Delicious World of Chefette Spicy

formerly Ladles and High Heels

Pakoda Post

5 Comments

Nothing in this world can compare to a rainy day, a hot plate of Pakodas (Pakoras/Fritters) in front of you and a cup of Masala Chai (tea) warming your hands. As a lover of rains, especially one that relieves the city from the relentless heat that is so typical of early Fall, I take extra pleasure in making this delicious fried snack when it pours.

In India, Pakoda is border-line street food. We have small restaurants that specialize in this snack and each of these establishment, I am guessing, have their own way of making it. I have tasted soft ones, sharp ones, spicy ones and crunchy ones. My favorite kind will always be the ones with extra crispy onions framing softer (but crunchy) centers. Pakodas are also made at home. My mother makes them when we demand it (which, I realize now, was seldom!), my aunts make it and now, I do. Very rarely. When the Mister demands it and he always demands it when it rains. Clearly, rains and Pakodas have an intricate connection and the whole world thinks so!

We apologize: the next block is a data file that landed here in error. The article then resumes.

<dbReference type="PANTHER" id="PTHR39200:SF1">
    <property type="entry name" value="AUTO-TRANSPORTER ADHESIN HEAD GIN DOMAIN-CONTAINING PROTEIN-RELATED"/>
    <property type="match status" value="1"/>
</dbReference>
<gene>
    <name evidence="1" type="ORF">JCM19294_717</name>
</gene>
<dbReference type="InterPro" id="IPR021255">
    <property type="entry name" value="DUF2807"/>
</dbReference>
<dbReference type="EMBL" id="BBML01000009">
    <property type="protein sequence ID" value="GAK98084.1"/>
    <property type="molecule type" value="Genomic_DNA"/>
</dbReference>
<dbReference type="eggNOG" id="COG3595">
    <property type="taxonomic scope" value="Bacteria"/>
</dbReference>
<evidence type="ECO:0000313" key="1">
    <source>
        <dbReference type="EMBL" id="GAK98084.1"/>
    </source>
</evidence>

So it rained today, we craved for Pakodas and hot tea. Though I have made it before, today’s version surpassed my previous ones. My happiness turned to elation because I did not follow any recipe today! I post the recipe here while I revel.

Onion Pakoda

Ingredients:

One cup Bengal Gram flour (Indian store)

1/4 cup all purpose flour or rice flour

1 Tbsp Semolina flour (optional)

One tsp salt

One onion chopped

One Thai chili chopped

A few curry leaves (optional)

A shake of Asafoetida powder

1/4 tsp cayenne pepper powder (replace with paprika powder if you don’t want too much heat)

One tsp cumin seeds

One pinch baking soda

One tsp melted butter/Ghee/Nei

Two cups vegetable/canola oil

Method:

Mix all the ingredients, apart from the oil, together. Gradually add water with a Tbsp. The mixture must come together slightly but not form a dough or batter. Heat the oil. When it is heated, freestyle drop bite size pieces of the batter. The beauty of Pakoda is in the shaplessness of each piece. The Pakoda pieces must turn light brown. When done, transfer to a kitchen tissue lined container. Let it drain. When ready to serve, squeeze half a lemon on it.

I made a ketchup dip with half cup ketchup, one Tbsp Chat Masala, salt, sugar and chili flakes. It tastes equally good with just normal ketchup. Now, go fall in love.

Ps: Thank you, Amma, for making me get up from my study table and get back to blogging for a little bit. It is a therapy I desperately needed.

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Author: vaish

I am a business student, food blogger and mommy to a beautiful little baby girl I lovingly call Kohlrabi (yes, like the veggie). I love vintage fashion, ganache and Ina Garten :)

5 thoughts on “Pakoda Post

  1. I did just fall in love… now can I please have one? πŸ˜‰

  2. Me too …….. Is there an option to fry these in water or something πŸ˜›

  3. Pingback: Indo-French Fries, You Beauties |

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